But let this Cross be to us for comfort and peace when for us also the inevitable hour arrives. "Thou wilt light my candle: the Lord my God will enlighten my darkness." The darkness comes of our three enemies, Sin, Pain, and Death. On this Cross Christ has made full satisfaction for the sin of the whole world. On this Cross Christ has borne such pain as martyr never knew, that we may be comforted and strengthened, whatever we have to bear. On this Cross hath Jesus died, and thus we learn of Jesus Christ to die. And now is the time to learn it; now, in time of health, in time of prosperity, prepare to die. Now, when the brain is clear, and the mind unclouded, and the frame is in health and sound, now learn to die. Sickness is not the time to prepare for death. Disease, with its attendant distresses and torments, must render it impossible to come thoughtfully and calmly to God. Fever, hallucinations, wandering of mind, excitement through stimulants, and anxiety through nervous distress--are these the helpers to him who sees that he must make ready for an interview with his Judge, and needs the fulness of his powers to prepare for that dread meeting! The sick man knows too well that it is the worst of all times for him to prepare for death. The thoughtless, if well-meaning, physician hides the truth from him; knowing that he is about to die, the physician encourages him to think that he is not to die. O fatal error! to put off repentance till our sins forsake us, and not we our sins--till the power of sinning is gone! To be to us a help and comfort in death, this Cross must have been our true and beloved companion in life. And if so, the fear of death is gone. It is dead on that Cross on which our sins are dead, on which one is crucified with Christ; and blessed are they who thus suffer crucifixion, for they rise again to a better hope, and perfect love casts out their fears.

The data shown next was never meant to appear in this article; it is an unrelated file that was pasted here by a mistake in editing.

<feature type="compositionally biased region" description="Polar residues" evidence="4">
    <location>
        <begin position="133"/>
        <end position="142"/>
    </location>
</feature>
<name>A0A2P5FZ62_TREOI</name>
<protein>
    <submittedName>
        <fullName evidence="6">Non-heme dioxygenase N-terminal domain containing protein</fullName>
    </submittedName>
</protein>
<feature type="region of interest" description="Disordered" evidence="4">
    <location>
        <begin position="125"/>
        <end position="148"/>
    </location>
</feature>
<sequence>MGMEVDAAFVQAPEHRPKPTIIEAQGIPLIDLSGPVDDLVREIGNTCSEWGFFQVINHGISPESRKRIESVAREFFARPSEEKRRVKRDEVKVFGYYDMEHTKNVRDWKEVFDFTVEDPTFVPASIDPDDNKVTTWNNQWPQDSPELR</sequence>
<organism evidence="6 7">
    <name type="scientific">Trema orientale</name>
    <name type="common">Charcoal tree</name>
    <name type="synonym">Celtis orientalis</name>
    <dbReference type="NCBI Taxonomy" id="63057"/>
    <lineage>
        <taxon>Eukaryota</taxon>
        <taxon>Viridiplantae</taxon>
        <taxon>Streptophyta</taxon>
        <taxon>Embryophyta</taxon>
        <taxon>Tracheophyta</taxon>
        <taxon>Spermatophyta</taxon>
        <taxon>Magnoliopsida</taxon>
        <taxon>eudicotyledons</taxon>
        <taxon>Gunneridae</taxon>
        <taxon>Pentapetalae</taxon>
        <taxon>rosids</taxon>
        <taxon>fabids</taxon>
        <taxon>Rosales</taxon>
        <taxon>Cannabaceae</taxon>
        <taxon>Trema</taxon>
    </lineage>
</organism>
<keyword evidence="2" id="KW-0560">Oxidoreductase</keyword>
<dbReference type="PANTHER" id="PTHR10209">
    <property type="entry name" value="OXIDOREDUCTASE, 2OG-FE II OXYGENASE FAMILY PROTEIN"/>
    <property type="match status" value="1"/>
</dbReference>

It is now time to depart hence and return each to his own place. But as we go let us take with us thoughtful hearts and, still better, anxious hearts. Thoughtful must we be if indeed moved by the recital of the Passion once again, and anxious lest we may have received this grace to no purpose. When the sun went down upon Jerusalem, the memory of the things which had occurred that day was already beginning to fade as the people resumed the tenor of their life, and entered into their occupations, and took up their work, and resumed their pleasures; and so for a while they forgot what had happened, and the world went on as before. So is it with many when Lent and Holy Week are ended; they go their way and straightway forget. But let it not be so with us, and let us carry hence impressions too deeply stamped upon the mind and heart to be easily effaced. As we recede from the mountain whereon the great Master has taught us His favourite lesson, let it be with a resolve to practise it and find out what it means; and let us try to keep that Sacred Hill always in view, on the horizon of our journey; and let us watch the Cross, that it may be to us like that pillar of cloud and fire which led Israel through the wilderness. So watched, and watching over us, the Cross shall be at last the sign of final victory over every foe, and the pledge of the life of the world to come; its lessons well learned, its warnings duly heeded; our own in life, in death. "Blessed are the dead who die in the Lord." "For I am the Resurrection, and the Life," saith the Lord: "he that believeth in Me, though he were dead, yet shall he live: and whosoever liveth and believeth in Me shall never die."

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Sermons and Commentaries for the Palm Sunday

Sermons for Good Friday